Hemp Investor
Helping you find the best Cannabis products, news, media and Investing opportunities

Selected cannabis cultivars modulate glial activation: in vitro and in vivo studies | Journal of Cannabis Research


Plant cultivation: selected cannabis cultivars

Female plants from three cultivars of medical cannabis (CN2, CN4, CN6), 10 plants per cultivar, were produced from cuttings and grown simultaneously under uniform cultivation conditions in a controlled environment growing room as previously described (Shiponi & Bernstein 2021a, 2021b). In short, plants were cultivated in 4 L plastic pots in a perlite cultivation media (Agrekal, Habonim, Israel). During the vegetative growth phase, for 2 weeks, the plants were exposed to a 18/6 hrs light/dark photoperiod using Metal Halide bulbs (400 μmol m-2 s-1, Solis Tek Inc, Carson, California (Saloner & Bernstein 2020). For the remainder of the cultivation period, until flower maturation, the plants were grown under 12:12 light/dark photoperiod using High-Pressure Sodium bulbs (980 μmolm-2 s-1, Greenlab by Hydrogarden, Petah Tikva, Israel) (Saloner & Bernstein 2021). In the cultivation room, temperatures were kept at 26 and 24˚C day/night, respectively, and relative humidity at 44% and 60%, respectively. Irrigation was supplied via 1L h-1 discharge-regulated drippers (Netafim, Tel-Aviv, Israel) and mineral nutrients were supplied by fertigation, dissolved in the irrigation solution (Shiponi & Bernstein 2021a, 2021b).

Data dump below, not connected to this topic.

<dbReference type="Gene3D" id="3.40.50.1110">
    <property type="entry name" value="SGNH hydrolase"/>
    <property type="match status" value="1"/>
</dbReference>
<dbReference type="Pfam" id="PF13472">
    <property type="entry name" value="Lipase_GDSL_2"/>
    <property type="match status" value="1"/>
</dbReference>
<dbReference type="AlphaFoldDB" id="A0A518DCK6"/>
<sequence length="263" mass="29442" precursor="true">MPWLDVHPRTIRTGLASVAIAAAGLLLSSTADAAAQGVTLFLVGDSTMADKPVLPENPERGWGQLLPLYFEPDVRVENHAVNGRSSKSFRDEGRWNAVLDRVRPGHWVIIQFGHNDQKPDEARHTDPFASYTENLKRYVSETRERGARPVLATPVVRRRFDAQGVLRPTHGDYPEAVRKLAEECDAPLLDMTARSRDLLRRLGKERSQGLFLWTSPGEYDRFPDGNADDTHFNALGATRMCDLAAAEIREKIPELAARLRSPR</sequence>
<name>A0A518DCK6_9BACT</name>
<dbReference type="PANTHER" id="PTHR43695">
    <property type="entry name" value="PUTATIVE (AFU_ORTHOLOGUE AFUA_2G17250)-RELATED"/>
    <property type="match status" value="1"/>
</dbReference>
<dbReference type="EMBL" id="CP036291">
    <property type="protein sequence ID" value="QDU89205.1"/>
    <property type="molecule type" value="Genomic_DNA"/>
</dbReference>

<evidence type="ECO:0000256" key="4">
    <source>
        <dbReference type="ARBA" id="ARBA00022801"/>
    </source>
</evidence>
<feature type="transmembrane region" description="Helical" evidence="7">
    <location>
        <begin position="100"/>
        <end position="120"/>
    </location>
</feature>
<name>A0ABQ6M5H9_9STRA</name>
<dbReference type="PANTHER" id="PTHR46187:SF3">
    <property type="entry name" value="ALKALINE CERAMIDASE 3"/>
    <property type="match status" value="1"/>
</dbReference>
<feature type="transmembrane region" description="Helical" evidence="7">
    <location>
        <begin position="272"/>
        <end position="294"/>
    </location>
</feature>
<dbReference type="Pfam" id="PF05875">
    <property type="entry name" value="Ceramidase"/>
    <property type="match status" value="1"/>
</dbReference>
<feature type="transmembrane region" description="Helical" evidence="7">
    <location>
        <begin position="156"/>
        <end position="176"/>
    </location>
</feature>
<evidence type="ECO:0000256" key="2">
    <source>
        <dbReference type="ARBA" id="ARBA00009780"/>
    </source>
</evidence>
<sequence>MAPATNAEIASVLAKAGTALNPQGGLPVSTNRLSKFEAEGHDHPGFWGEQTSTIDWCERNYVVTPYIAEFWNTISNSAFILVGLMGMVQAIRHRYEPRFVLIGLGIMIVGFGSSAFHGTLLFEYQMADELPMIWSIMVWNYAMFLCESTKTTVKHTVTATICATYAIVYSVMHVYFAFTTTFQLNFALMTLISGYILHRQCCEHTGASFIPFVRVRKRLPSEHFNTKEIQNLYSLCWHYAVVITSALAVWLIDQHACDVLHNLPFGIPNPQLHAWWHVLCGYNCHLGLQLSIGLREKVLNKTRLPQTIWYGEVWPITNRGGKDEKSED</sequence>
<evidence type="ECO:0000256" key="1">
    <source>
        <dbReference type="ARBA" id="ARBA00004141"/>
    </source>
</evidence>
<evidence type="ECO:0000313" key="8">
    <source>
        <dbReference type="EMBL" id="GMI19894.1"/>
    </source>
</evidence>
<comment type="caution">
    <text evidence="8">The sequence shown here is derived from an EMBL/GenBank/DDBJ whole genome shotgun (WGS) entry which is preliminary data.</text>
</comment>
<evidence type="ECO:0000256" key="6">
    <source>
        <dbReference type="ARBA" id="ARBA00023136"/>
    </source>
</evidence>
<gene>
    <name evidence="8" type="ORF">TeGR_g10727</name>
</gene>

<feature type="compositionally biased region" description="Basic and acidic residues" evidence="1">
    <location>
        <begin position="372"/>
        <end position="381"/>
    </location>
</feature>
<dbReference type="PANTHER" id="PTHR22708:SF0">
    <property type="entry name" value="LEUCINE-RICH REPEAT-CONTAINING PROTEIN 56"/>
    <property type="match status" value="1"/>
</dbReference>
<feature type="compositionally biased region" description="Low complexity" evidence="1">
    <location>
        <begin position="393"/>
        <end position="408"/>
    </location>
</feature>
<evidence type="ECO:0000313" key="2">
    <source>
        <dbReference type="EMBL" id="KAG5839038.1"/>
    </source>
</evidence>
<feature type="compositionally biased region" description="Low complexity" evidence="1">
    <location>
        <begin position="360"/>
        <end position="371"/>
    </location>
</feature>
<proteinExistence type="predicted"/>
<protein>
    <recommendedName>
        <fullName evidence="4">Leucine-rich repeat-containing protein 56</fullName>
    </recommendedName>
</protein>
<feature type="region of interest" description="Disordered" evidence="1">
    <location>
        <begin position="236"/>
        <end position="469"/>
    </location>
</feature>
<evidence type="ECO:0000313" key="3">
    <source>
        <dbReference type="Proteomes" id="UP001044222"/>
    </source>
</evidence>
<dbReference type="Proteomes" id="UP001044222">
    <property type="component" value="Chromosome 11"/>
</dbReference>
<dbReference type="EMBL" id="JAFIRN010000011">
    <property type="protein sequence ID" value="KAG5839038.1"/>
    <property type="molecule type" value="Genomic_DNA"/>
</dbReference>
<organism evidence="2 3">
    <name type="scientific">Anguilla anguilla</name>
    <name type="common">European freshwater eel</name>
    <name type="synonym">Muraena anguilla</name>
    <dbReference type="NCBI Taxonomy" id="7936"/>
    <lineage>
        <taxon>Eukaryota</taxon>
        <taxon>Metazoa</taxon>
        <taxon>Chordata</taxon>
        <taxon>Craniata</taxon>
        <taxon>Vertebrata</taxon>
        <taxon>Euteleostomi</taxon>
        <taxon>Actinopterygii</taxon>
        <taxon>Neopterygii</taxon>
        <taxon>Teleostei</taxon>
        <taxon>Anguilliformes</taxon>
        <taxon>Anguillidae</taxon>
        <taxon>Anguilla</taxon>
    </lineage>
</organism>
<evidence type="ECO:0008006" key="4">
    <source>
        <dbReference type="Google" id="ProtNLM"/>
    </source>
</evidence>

Inflorescences were harvested when about 30% of the trichome heads were of amber color, following the maturation stage acceptable for commercial harvesting. The inflorescences were immediately trimmed (wet-trimmed) to separate the protruding parts of the inflorescence leaves from the inflorescence. The trimmed inflorescences were then dried in an environmental-controlled chamber, in the dark, at 19˚C and 45% relative humidity until the plant material reached ~10% humidity, as is customary in the medical industry for material supplied to patients. Ten g of material sampled from 10 different primary inflorescences were ground thoroughly using a manual grinder, to create a homogenous mixture.

Extraction and quantitative analysis of cannabinoids and terpenes in the cannabis cultivars